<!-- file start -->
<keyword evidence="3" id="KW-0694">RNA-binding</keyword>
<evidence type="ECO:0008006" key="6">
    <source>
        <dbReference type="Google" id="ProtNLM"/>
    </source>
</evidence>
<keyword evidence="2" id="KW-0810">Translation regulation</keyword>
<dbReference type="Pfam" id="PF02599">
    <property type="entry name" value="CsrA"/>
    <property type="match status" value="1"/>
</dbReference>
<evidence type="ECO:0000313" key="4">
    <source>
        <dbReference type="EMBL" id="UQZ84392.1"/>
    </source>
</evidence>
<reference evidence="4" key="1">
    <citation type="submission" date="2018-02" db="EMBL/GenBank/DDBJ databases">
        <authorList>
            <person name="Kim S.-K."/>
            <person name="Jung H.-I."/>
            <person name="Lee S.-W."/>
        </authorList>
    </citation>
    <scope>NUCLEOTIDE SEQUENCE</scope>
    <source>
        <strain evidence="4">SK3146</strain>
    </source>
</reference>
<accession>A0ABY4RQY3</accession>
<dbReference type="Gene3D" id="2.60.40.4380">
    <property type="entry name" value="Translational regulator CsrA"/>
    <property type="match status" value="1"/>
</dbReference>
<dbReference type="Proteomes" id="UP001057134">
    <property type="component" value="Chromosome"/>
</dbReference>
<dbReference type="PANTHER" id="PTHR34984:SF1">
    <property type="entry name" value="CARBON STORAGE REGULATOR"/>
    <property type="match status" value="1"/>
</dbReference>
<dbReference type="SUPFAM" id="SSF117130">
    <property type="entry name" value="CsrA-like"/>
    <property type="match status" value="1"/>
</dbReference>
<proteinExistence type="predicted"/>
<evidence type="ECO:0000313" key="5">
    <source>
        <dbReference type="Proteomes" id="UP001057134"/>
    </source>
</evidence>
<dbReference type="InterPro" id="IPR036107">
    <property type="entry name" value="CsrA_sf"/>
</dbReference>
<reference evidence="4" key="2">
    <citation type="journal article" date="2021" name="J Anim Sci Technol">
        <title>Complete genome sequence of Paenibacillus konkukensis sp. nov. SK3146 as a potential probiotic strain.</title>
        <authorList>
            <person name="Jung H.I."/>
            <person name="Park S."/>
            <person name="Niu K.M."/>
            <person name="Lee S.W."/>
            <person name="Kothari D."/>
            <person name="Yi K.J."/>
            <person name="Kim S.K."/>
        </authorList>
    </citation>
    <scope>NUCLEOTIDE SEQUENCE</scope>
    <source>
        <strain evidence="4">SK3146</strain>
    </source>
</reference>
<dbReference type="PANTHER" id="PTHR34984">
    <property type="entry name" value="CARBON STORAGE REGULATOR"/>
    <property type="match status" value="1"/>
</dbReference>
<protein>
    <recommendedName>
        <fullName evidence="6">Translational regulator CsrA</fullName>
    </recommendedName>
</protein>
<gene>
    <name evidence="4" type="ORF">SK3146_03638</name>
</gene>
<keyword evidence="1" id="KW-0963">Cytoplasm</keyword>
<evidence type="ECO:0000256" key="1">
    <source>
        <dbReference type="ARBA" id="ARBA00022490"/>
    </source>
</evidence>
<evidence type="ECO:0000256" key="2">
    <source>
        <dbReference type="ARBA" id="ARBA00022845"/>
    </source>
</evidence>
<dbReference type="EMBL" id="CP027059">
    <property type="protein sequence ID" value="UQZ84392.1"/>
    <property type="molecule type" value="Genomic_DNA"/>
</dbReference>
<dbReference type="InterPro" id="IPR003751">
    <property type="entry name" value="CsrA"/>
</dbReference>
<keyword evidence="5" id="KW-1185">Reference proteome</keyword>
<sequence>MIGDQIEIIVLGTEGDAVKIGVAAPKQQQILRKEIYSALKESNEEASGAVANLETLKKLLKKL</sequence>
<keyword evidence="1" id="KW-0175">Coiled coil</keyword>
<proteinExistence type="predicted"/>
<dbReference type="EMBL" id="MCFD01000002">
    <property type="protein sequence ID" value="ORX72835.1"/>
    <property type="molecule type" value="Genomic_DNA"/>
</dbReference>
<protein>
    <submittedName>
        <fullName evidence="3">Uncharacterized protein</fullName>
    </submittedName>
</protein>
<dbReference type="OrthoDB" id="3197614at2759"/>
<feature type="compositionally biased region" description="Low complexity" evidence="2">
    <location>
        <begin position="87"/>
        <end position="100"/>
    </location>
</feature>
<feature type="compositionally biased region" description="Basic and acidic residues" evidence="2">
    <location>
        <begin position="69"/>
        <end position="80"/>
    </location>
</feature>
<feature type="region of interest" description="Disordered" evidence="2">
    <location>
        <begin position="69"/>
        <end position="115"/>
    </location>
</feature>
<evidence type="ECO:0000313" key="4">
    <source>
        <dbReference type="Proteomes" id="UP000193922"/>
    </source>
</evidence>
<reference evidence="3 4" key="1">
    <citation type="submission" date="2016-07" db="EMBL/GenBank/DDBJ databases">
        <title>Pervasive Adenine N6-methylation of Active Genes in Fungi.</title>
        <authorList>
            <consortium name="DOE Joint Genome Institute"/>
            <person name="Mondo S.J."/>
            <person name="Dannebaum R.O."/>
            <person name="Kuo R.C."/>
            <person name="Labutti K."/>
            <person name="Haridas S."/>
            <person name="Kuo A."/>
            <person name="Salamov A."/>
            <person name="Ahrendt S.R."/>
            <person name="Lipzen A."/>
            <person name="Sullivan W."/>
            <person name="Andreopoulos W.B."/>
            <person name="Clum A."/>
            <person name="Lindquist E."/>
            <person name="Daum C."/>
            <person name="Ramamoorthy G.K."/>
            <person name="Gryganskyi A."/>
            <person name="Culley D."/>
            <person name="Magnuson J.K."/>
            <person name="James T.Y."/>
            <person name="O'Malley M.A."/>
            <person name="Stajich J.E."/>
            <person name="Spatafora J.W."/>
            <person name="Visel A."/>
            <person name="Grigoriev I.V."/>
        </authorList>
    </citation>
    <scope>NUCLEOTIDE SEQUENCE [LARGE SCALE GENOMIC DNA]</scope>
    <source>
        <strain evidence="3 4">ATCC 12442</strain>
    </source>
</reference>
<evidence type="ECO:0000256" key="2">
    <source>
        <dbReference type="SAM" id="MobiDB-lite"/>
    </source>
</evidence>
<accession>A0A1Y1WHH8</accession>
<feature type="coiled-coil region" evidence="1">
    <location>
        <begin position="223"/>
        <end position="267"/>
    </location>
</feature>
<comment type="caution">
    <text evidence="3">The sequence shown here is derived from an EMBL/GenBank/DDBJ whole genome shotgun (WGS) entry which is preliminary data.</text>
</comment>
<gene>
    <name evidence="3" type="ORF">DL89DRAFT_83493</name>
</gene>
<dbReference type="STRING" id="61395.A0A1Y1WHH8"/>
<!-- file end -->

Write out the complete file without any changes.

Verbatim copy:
<keyword evidence="3" id="KW-0694">RNA-binding</keyword>
<evidence type="ECO:0008006" key="6">
    <source>
        <dbReference type="Google" id="ProtNLM"/>
    </source>
</evidence>
<keyword evidence="2" id="KW-0810">Translation regulation</keyword>
<dbReference type="Pfam" id="PF02599">
    <property type="entry name" value="CsrA"/>
    <property type="match status" value="1"/>
</dbReference>
<evidence type="ECO:0000313" key="4">
    <source>
        <dbReference type="EMBL" id="UQZ84392.1"/>
    </source>
</evidence>
<reference evidence="4" key="1">
    <citation type="submission" date="2018-02" db="EMBL/GenBank/DDBJ databases">
        <authorList>
            <person name="Kim S.-K."/>
            <person name="Jung H.-I."/>
            <person name="Lee S.-W."/>
        </authorList>
    </citation>
    <scope>NUCLEOTIDE SEQUENCE</scope>
    <source>
        <strain evidence="4">SK3146</strain>
    </source>
</reference>
<accession>A0ABY4RQY3</accession>
<dbReference type="Gene3D" id="2.60.40.4380">
    <property type="entry name" value="Translational regulator CsrA"/>
    <property type="match status" value="1"/>
</dbReference>
<dbReference type="Proteomes" id="UP001057134">
    <property type="component" value="Chromosome"/>
</dbReference>
<dbReference type="PANTHER" id="PTHR34984:SF1">
    <property type="entry name" value="CARBON STORAGE REGULATOR"/>
    <property type="match status" value="1"/>
</dbReference>
<dbReference type="SUPFAM" id="SSF117130">
    <property type="entry name" value="CsrA-like"/>
    <property type="match status" value="1"/>
</dbReference>
<proteinExistence type="predicted"/>
<evidence type="ECO:0000313" key="5">
    <source>
        <dbReference type="Proteomes" id="UP001057134"/>
    </source>
</evidence>
<dbReference type="InterPro" id="IPR036107">
    <property type="entry name" value="CsrA_sf"/>
</dbReference>
<reference evidence="4" key="2">
    <citation type="journal article" date="2021" name="J Anim Sci Technol">
        <title>Complete genome sequence of Paenibacillus konkukensis sp. nov. SK3146 as a potential probiotic strain.</title>
        <authorList>
            <person name="Jung H.I."/>
            <person name="Park S."/>
            <person name="Niu K.M."/>
            <person name="Lee S.W."/>
            <person name="Kothari D."/>
            <person name="Yi K.J."/>
            <person name="Kim S.K."/>
        </authorList>
    </citation>
    <scope>NUCLEOTIDE SEQUENCE</scope>
    <source>
        <strain evidence="4">SK3146</strain>
    </source>
</reference>
<dbReference type="PANTHER" id="PTHR34984">
    <property type="entry name" value="CARBON STORAGE REGULATOR"/>
    <property type="match status" value="1"/>
</dbReference>
<protein>
    <recommendedName>
        <fullName evidence="6">Translational regulator CsrA</fullName>
    </recommendedName>
</protein>
<gene>
    <name evidence="4" type="ORF">SK3146_03638</name>
</gene>
<keyword evidence="1" id="KW-0963">Cytoplasm</keyword>
<evidence type="ECO:0000256" key="1">
    <source>
        <dbReference type="ARBA" id="ARBA00022490"/>
    </source>
</evidence>
<evidence type="ECO:0000256" key="2">
    <source>
        <dbReference type="ARBA" id="ARBA00022845"/>
    </source>
</evidence>
<dbReference type="EMBL" id="CP027059">
    <property type="protein sequence ID" value="UQZ84392.1"/>
    <property type="molecule type" value="Genomic_DNA"/>
</dbReference>
<dbReference type="InterPro" id="IPR003751">
    <property type="entry name" value="CsrA"/>
</dbReference>
<keyword evidence="5" id="KW-1185">Reference proteome</keyword>
<sequence>MIGDQIEIIVLGTEGDAVKIGVAAPKQQQILRKEIYSALKESNEEASGAVANLETLKKLLKKL</sequence>
<keyword evidence="1" id="KW-0175">Coiled coil</keyword>
<proteinExistence type="predicted"/>
<dbReference type="EMBL" id="MCFD01000002">
    <property type="protein sequence ID" value="ORX72835.1"/>
    <property type="molecule type" value="Genomic_DNA"/>
</dbReference>
<protein>
    <submittedName>
        <fullName evidence="3">Uncharacterized protein</fullName>
    </submittedName>
</protein>
<dbReference type="OrthoDB" id="3197614at2759"/>
<feature type="compositionally biased region" description="Low complexity" evidence="2">
    <location>
        <begin position="87"/>
        <end position="100"/>
    </location>
</feature>
<feature type="compositionally biased region" description="Basic and acidic residues" evidence="2">
    <location>
        <begin position="69"/>
        <end position="80"/>
    </location>
</feature>
<feature type="region of interest" description="Disordered" evidence="2">
    <location>
        <begin position="69"/>
        <end position="115"/>
    </location>
</feature>
<evidence type="ECO:0000313" key="4">
    <source>
        <dbReference type="Proteomes" id="UP000193922"/>
    </source>
</evidence>
<reference evidence="3 4" key="1">
    <citation type="submission" date="2016-07" db="EMBL/GenBank/DDBJ databases">
        <title>Pervasive Adenine N6-methylation of Active Genes in Fungi.</title>
        <authorList>
            <consortium name="DOE Joint Genome Institute"/>
            <person name="Mondo S.J."/>
            <person name="Dannebaum R.O."/>
            <person name="Kuo R.C."/>
            <person name="Labutti K."/>
            <person name="Haridas S."/>
            <person name="Kuo A."/>
            <person name="Salamov A."/>
            <person name="Ahrendt S.R."/>
            <person name="Lipzen A."/>
            <person name="Sullivan W."/>
            <person name="Andreopoulos W.B."/>
            <person name="Clum A."/>
            <person name="Lindquist E."/>
            <person name="Daum C."/>
            <person name="Ramamoorthy G.K."/>
            <person name="Gryganskyi A."/>
            <person name="Culley D."/>
            <person name="Magnuson J.K."/>
            <person name="James T.Y."/>
            <person name="O'Malley M.A."/>
            <person name="Stajich J.E."/>
            <person name="Spatafora J.W."/>
            <person name="Visel A."/>
            <person name="Grigoriev I.V."/>
        </authorList>
    </citation>
    <scope>NUCLEOTIDE SEQUENCE [LARGE SCALE GENOMIC DNA]</scope>
    <source>
        <strain evidence="3 4">ATCC 12442</strain>
    </source>
</reference>
<evidence type="ECO:0000256" key="2">
    <source>
        <dbReference type="SAM" id="MobiDB-lite"/>
    </source>
</evidence>
<accession>A0A1Y1WHH8</accession>
<feature type="coiled-coil region" evidence="1">
    <location>
        <begin position="223"/>
        <end position="267"/>
    </location>
</feature>
<comment type="caution">
    <text evidence="3">The sequence shown here is derived from an EMBL/GenBank/DDBJ whole genome shotgun (WGS) entry which is preliminary data.</text>
</comment>
<gene>
    <name evidence="3" type="ORF">DL89DRAFT_83493</name>
</gene>
<dbReference type="STRING" id="61395.A0A1Y1WHH8"/>